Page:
THERE IS A TELLING MOMENT early in the new book, The Roberts Court: The Struggle for the Constitution, when author Marcia Coyle quotes a 2011 interview with Associate Justice Ruth Bader Ginsburg:
What I care most about, and I think most of my colleagues do, too, is that we want this institution to maintain the position that it has had in this system, where it is not considered a political branch of government.
Naïveté is not a term one associate with Ginsburg, nor is it one the circumspect Coyle is apt to use. But Coyle is also too good a journalist to let Ginsburg leave it there.
The court, Coyle notes, sits “atop a political branch of government” where judges and justices “get their jobs through a political process: political recommendations to the president, appointment by the president, and confirmation by the Senate.” The act of being appointed to the court is to enjoy the ultimate spoils of a political victory. But as Coyle points out, a number of the current justices made their careers — and paved the road to the court — by first caging plum positions in the Executive Branch (Chief Justice Roberts, Justice Clarence Thomas, Justice Samuel Alito, Justice Elena Kagan among them).
Coyle doesn’t try to reconcile Ginsburg’s comments with reality. She simply rewrites her: “Ginsburg’s real concern and fervent hope were that the Court not be considered a partisan institution.”
Few serious students of the court would have the temerity to correct one of its sitting members. Coyle is one of the few who has earned the right. The Chief Washington Correspondent for The National Law Journal, a regular contributor on PBS’s NewsHour, Coyle has spent 25 years covering the court and has developed unprecedented access to its inner-workings.
The result is an extraordinary book filled with fascinating insights from court clerks, administrators, litigants, government officials, and a number of justices willing to go on the record — if not always by name — then by position.
The reason why Coyle can tell us what Ginsburg and other justices mean is that, to an unusual degree, she knows them. And they, in turn, trust her.
This trust is no doubt based on Coyle’s discretion, her respect for the institution, but above all, her obvious appreciation for the court’s work product. She is perhaps the only journalist working today capable or willing to apply close textual analysis of the court’s opinions.
Quoting David Souter, Coyle writes that to understand the court, one “has to read the Court’s opinions.” In this age of instant media gratification, it may seem like a quaint notion. Coyle reminds us that it is essential. Her book focuses on three of “the most aggressive decisions yet of the conservative court,” those dealing with schools and racial diversity (the Seattle-Louisville integration decision), gun rights (District of Columbia v. Heller), campaign finance (the Citizens United case).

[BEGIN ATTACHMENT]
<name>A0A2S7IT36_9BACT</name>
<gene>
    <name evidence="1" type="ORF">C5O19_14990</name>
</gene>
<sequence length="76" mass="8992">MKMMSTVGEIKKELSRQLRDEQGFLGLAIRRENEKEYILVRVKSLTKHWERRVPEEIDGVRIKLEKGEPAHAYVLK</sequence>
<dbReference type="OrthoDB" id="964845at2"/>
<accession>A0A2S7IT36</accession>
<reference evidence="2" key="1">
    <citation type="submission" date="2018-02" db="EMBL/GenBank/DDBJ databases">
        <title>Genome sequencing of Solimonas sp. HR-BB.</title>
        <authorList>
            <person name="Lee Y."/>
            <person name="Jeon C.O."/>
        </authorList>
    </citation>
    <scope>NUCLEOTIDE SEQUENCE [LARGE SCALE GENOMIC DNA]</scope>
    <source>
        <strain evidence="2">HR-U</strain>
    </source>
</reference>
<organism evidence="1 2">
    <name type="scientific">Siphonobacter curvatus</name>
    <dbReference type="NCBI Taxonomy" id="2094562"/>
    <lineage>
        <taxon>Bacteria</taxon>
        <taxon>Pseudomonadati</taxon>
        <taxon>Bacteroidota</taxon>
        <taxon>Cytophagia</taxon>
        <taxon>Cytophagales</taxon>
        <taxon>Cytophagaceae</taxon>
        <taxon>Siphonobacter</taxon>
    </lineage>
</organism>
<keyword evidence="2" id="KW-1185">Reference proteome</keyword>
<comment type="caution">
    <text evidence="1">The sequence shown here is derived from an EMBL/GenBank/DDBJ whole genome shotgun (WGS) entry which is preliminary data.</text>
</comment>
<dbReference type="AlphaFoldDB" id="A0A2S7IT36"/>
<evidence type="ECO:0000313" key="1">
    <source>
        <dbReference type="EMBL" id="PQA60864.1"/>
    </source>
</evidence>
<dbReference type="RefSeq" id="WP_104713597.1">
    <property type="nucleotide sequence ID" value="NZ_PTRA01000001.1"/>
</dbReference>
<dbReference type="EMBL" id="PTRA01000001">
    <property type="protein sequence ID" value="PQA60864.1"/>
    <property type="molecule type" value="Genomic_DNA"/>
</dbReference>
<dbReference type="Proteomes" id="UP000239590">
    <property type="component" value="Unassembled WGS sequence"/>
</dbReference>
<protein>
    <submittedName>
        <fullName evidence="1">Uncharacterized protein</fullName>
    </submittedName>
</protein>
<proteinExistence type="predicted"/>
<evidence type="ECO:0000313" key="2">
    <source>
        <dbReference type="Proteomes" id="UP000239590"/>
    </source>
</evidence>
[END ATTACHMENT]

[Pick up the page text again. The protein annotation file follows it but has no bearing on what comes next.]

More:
But she also tosses in the joker of the pack, the court’s decision in Obamacare, in which Roberts broke with his fellow conservatives to save the president’s most important domestic initiative. The hardest decision to square with the other three Coyle manages to put it in the broader context of how the Court does its job:
In the four rulings […] the justices confront and choose between principles amidst a modern-day tsunami of special interests trying to sway the final decision.
The facts vary but the pressures on the court remain constant. For all its power, Coyle knows the court remains the most isolated, most vulnerable, and most insecure branch of government. “In the end,” she writes, “the public’s judgment remains the key to the Court’s most important and only institutional power: it’s legitimacy in the eyes of the American people.”
So how is the court doing?
Coyle lets the facts and the justices own words speak for themselves.
In his confirmation hearing Chief Roberts winningly said: “Judges are like umpires. Umpires don’t make the rules, they apply them. […] I will remember that it’s my job to call balls and strikes, and not pitch or bat.” Coyle quotes Roberts as also saying he hoped to be considered “a modest judge,” humble, “with respect for precedent and the principle of stare decisis […] I don’t think the courts should have a dominant role in society.”
Roberts’s opinions on the court show he has been anything but modest or humble in asserting the court’s position or his constitutional views.
Take guns. For 70 years the court held that the Second Amendment was a militia-collective right, not an individual one. Yet in Heller, the case involving stringent gun restrictions, the Roberts Court turned to activism. Without being asked by the parties, and “with no great national problem vexing election officials,” the court reframed the questions before it in the broadest possible way. Seemingly, for the express purpose of invalidating DC’s gun laws.
It was, Coyle writes, “an aggressive conservative Court taking on a long-sought objective on the conservative political agenda.” But not all conservatives were pleased. She quotes J. Harvie Wilkinson of the US Court of Appeals for the Fourth Circuit who compared Heller to Roe v. Wade and criticized the Roberts Court’s “failure to adhere to a conservative judicial methodology in reaching its decision” by bypassing “the ballot and seek to press the political agenda through the courts.”